A fruit basket and carrot cake were used by an Eastern Cape politician yesterday to defuse a political blunder that saw Port Elizabeth antiapartheid activist Lillian Diedericks’s name omitted this week from the 60th anniversary celebrations of the 1956 women’s march to the Union Buildings in Pretoria.
The famous march, which is celebrated on Women’s Day on August 9, took place when 20000 women marched to the Union Buildings to marched to the Union Buildings to protest at the seat of government to register their rejection of institutionalised racism.
Diedericks, 90, was at the forefront of the 1956 march along with struggle icons Rahima Moosa, Helen Joseph, Lilian Ngoyi and Sophia de Bruyn.
But the Women’s Living Heritage Monument, which was unveiled in Pretoria on Women’s Day, only included statues of Moosa, Joseph, Ngoyi and De Bruyn.
Diedericks is adamant she is not after any limelight, and that she is merely seeking historical justice.
Social Development MEC Nancy Sihlwayi visited Diedericks’s Gelvandale home yesterday, offering her a peace token – a fruit basket and a R39.99 SPAR carrot cake.
“We felt responsible as [the] government. We are where we are because of her role in terms of articulating a legacy of freedom for women in this country,” Sihlwayi said.
She said the government owed Diedericks an explanation and the mistake had been noted at the highest level of government.
“We will be in contact with her to start the process of correcting the matter,” Sihlwayi said.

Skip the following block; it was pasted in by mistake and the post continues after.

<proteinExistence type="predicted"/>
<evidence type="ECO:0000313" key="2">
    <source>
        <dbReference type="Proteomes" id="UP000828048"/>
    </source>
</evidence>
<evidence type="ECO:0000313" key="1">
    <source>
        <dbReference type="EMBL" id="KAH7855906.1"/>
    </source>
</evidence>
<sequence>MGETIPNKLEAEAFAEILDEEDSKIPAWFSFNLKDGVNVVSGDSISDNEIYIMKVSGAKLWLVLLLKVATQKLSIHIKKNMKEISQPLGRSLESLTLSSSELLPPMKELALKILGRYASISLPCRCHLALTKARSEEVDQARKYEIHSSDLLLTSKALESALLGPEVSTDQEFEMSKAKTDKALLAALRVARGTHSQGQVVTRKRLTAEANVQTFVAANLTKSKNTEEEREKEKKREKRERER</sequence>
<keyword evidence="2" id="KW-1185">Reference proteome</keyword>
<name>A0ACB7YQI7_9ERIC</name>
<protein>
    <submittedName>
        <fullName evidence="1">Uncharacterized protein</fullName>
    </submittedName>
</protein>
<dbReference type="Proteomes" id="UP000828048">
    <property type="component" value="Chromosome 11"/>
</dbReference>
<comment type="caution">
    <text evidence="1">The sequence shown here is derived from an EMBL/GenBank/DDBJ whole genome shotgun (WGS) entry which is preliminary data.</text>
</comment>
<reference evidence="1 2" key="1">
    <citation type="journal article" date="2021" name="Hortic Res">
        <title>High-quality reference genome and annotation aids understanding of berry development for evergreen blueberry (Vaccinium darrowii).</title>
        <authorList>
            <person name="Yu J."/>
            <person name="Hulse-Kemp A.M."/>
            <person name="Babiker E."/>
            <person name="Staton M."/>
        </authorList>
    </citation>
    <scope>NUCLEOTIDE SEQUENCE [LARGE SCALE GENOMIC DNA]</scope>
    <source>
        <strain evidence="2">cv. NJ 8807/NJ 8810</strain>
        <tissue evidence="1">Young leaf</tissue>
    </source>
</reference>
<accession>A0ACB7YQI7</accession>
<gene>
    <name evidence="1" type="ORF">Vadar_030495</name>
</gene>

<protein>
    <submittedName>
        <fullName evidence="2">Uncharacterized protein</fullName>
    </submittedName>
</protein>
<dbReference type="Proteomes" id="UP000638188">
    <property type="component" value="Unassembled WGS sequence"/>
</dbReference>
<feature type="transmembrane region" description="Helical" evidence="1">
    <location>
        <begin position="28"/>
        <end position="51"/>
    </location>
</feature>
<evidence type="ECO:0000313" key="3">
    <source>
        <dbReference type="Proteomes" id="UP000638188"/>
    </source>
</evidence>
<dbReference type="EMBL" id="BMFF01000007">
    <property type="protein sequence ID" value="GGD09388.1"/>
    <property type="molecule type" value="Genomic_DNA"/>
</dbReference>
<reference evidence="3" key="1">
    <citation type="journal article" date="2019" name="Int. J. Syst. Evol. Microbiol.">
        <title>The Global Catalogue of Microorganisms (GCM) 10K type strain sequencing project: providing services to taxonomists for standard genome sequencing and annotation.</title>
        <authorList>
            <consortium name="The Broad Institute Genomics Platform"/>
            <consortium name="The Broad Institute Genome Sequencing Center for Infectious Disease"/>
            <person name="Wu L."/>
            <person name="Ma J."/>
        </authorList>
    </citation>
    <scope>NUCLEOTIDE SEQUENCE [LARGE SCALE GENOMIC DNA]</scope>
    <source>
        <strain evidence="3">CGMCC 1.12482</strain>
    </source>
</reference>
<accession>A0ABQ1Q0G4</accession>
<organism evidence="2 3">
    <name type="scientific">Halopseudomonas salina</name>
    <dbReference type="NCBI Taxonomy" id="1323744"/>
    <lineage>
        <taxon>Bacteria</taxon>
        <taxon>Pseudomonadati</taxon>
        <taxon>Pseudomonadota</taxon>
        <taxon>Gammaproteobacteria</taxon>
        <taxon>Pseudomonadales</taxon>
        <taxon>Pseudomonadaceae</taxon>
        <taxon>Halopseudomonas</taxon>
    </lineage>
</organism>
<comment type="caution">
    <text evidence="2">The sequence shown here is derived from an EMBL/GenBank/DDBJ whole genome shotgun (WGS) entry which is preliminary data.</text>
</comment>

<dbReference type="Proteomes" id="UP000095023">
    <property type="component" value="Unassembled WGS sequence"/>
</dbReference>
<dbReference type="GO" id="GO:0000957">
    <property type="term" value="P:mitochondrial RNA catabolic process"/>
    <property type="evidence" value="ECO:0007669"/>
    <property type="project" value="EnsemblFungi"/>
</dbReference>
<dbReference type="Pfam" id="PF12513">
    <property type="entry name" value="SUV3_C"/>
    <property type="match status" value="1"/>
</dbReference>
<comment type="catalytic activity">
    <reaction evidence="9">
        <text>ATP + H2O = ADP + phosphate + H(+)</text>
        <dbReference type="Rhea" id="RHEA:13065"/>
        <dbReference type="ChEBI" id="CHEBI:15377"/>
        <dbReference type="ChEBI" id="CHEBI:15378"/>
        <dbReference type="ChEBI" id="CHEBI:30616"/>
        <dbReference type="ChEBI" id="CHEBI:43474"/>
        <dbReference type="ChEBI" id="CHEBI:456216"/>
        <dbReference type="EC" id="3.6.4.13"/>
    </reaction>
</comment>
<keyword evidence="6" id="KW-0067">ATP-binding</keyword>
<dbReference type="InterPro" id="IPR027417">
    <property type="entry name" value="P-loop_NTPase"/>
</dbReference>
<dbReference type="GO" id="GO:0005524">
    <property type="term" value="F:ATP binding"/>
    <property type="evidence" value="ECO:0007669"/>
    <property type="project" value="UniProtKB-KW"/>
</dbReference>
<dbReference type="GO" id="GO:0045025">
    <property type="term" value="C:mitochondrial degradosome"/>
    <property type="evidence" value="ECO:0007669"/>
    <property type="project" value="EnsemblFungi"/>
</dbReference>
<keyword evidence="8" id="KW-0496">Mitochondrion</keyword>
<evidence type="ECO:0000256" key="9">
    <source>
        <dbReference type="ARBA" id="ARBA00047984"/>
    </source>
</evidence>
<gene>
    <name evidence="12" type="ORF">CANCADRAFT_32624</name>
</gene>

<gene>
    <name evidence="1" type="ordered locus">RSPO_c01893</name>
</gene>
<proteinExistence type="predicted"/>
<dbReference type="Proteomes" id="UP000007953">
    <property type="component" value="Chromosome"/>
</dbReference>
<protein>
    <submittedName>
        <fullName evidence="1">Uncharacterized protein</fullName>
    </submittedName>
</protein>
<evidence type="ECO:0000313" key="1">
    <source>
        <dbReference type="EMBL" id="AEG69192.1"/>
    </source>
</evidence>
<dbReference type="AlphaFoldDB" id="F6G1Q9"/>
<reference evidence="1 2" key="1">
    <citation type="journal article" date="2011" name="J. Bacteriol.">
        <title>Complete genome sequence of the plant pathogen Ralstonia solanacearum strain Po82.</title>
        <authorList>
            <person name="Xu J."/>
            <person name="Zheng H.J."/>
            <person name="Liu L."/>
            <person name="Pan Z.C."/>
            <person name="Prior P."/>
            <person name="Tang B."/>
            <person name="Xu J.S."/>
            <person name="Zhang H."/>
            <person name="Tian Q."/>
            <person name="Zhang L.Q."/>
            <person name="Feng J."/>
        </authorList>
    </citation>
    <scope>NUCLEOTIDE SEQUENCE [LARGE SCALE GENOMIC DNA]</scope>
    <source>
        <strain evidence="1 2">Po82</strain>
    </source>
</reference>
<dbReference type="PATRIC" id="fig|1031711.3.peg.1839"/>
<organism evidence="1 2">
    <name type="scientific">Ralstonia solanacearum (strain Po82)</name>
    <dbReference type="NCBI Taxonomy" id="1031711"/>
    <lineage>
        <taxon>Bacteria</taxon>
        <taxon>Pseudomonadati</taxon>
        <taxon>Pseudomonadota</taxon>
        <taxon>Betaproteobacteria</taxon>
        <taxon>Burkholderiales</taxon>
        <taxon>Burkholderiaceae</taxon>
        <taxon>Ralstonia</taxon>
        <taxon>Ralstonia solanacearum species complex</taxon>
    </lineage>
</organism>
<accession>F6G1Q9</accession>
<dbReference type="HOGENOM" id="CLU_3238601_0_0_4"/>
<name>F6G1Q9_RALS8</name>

She would not say how the government would go about fixing the bungle.
Diedericks has a photograph of the march in which she is clearly seen standing next to Moosa, Joseph, Ngoyi and De Bruyn.
The poses of the four other women in the picture resemble the statues unveiled in Pretoria by President Jacob Zuma earlier this week.
Diedericks commended Sihlwayi yesterday for coming in person to apologise.
“It really should not have taken my utterances in [The Herald] for anyone to come and visit me, but I must commend the MEC for coming to rectify what had happened.”
Diedericks said she would hold Sihlwayi to her word that it would not happen again.
“Her being here showed that she is willing to rectify it and for that I am very happy, but as long as she takes this situation further to make sure that it does not happen again,” Diedericks said.
She said the freedom she fought for should not be taken for granted.
Asked about the fruit basket and carrot cake as a peace offering, Diedericks said: “As long as it is not poisoned, I am happy for the gesture.”